Participants wore a small device to monitor air pollution levels for a 24-hour period before reporting to the clinic, where researchers took their blood pressure and gathered other biometric information. They repeated this process multiple times. The air quality data from their wearable monitors, supplemented with regional monitors in both locations, allowed the researchers to see if and how exposure to varying levels of pollution impacted blood pressure. In Michigan, there was no appreciable impact. Not so in Beijing, where the outdoor air pollution levels during the testing period were higher by factor of nearly 10.
“Even if you’re a healthy person living in Beijing, the pollution will still impact your blood pressure. The effect is typical of what we would expect to see if someone’s weight changed by five or ten pounds,” said Brook. “That kind of increase, while relatively modest at the individual level, cumulatively translates to a very large public health risk when you extrapolate across a city like Beijing of more than 20 million people.”
A forthcoming paper in the American Journal of Cardiology (in press) demonstrates the negative impacts Brook and Huang saw on HDL particle function in healthy subjects, and the team has garnered external funding for a future study exploring the effectiveness of face masks and indoor air filters in China.
“We now have a grant to study the effectiveness of face masks and indoor air filters for people with coronary artery disease,” Brook said. “This has been a phenomenal partnership. The best thing that’s happened has been forging collaborations with like-minded colleagues in cardiology and public health at PUHSC. The relationships have been really rewarding and have opened new doors for me.”
The newest edition of JI News features information about a new dual-degree program in Bioinformatics expected to bring students from PUHSC to study in Ann Arbor beginning next year. Read about Drs. Robert Brook and Wei Huang's work exploring the impacts of air pollution on cardiovascular function in populations in the U.S. and Beijing. Peking University People’s Hospital Attending Doctor Jing Zhou discusses his experience to date as a visiting research scholar at Michigan Medicine, and UMMS resident Mark Kluk makes time for some research during his clinical elective at Peking University First Hospital. Download the latest issue here.
BEIJING - As the world gets smaller, Michigan Medicine’s place in it gets bigger. That’s thanks to partnerships like the one which recently took nearly 80 faculty abroad to meet with research collaborators in China.
The annual Symposium of the Joint Institute between the University of Michigan Health System and Peking University Health Science Center (PUHSC) took place last month in Beijing. In addition to faculty collaborators across numerous departments, the three-day meeting was attended by organizational leaders like Marschall Runge, MD, Michigan Medicine CEO and Medical School Dean., and Carol Bradford, MD, Executive Vice Dean for Academic Affairs. The annual meeting alternates each year between Ann Arbor and Beijing, and this marked Drs. Runge and Bradford’s first visit to the PUHSC campus in Beijing.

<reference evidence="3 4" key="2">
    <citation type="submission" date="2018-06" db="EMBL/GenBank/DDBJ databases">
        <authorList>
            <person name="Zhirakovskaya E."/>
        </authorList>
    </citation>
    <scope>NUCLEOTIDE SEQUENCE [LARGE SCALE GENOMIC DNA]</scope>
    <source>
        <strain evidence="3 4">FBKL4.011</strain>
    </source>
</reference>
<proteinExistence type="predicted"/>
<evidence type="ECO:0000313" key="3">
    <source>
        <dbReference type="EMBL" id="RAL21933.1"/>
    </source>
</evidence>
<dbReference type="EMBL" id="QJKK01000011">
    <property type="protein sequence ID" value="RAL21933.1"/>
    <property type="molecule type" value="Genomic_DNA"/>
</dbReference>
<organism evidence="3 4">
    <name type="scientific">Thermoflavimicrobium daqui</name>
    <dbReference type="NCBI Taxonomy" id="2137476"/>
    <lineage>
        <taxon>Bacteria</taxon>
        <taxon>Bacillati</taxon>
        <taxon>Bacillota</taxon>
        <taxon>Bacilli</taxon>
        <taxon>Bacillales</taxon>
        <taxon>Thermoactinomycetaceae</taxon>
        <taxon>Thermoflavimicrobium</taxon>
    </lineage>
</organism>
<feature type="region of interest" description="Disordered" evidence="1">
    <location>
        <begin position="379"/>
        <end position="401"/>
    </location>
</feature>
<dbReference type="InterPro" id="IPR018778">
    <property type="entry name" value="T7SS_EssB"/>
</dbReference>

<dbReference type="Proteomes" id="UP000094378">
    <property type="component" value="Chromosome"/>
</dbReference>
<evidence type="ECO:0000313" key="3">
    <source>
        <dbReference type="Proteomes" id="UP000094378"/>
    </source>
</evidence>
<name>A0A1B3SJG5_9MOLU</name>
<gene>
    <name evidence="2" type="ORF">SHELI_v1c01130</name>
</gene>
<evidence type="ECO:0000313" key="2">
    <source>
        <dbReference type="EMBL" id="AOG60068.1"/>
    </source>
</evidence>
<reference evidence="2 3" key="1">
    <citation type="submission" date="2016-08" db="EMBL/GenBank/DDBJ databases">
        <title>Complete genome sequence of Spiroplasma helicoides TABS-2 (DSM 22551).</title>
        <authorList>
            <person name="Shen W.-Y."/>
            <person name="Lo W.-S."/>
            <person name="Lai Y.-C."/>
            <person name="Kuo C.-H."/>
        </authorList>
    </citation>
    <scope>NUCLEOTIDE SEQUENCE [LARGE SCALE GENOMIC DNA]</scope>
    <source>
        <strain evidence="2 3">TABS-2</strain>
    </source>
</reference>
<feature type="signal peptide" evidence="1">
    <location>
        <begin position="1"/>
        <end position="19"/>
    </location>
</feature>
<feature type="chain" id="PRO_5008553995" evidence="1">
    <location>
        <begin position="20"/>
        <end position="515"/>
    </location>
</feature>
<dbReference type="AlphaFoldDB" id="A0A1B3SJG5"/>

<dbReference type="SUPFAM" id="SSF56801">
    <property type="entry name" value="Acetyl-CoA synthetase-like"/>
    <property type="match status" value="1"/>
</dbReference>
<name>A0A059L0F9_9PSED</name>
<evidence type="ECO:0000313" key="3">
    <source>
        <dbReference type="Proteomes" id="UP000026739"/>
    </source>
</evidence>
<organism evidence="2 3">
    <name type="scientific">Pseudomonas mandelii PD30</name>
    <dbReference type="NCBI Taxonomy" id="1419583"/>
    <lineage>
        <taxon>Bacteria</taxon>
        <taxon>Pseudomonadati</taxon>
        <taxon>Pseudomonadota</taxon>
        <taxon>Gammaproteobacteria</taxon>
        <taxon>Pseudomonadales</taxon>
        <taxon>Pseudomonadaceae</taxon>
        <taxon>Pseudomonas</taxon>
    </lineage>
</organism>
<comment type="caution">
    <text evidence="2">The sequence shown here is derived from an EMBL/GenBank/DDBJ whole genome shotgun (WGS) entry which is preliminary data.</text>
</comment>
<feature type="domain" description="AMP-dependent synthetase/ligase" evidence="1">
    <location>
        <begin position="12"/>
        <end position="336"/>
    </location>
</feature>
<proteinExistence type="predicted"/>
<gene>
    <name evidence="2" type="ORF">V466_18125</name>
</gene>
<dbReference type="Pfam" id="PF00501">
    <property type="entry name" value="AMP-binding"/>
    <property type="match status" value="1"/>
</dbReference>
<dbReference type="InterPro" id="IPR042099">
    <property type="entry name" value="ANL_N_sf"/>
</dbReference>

“This is clearly a very unique partnership. I’ve never seen this kind of international collaboration at any of the institutions where I’ve had the privilege of being on faculty,” Runge said. “Attending this meeting, it’s easy to recognize the value. There’s a potential to improve health when our very best scientists work together.”
This year marked the seventh annual JI Symposium, an auspicious anniversary in Chinese culture, said PUHSC President Qimin Zhan, in part because the word for seven in the Mandarin language is similar to the word for arise.”
“Seven is a good number in China because seven is always up,” he said. “For sure, we would say the last seven years have been very successful and we look forward to another seven years.”
Established in 2010, the Joint Institute (JI) has generated 40 individual research projects in numerous divisions and departments, from well-established programs like cardiology and nephrology, to new projects in substance abuse, emergency medicine, sports medicine and other areas.
Each project is led by partner collaborators – or teams of collaborators – from both institutions, and each is driven by a search for discoveries that could improve health in China and the United States. Shortly after establishing one of the United States’ first Emergency Critical Care Centers (EC3) at Michigan Medicine in 2015, Emergency Medicine leaders turned to the JI and partners at PUHSC for some advice and best practices; in China, unlike in the U.S., critical care services within emergency departments are well established, said Associate Professor of Emergency Medicine Kyle Gunnerson, co-PI on a JI project to create an advanced new risk-adjustment outcomes prediction tool for EC3 patients.
“We’ve learned so much from this Chinese ICU model about how they are taking care of patients in a relatively resource-limited environment. They are able to do that very well,” said Gunnerson, MD. “Part of the reason is that they have strong models for how the physicians and nurses work together. As leaders, we should be taking that perspective back to Ann Arbor.”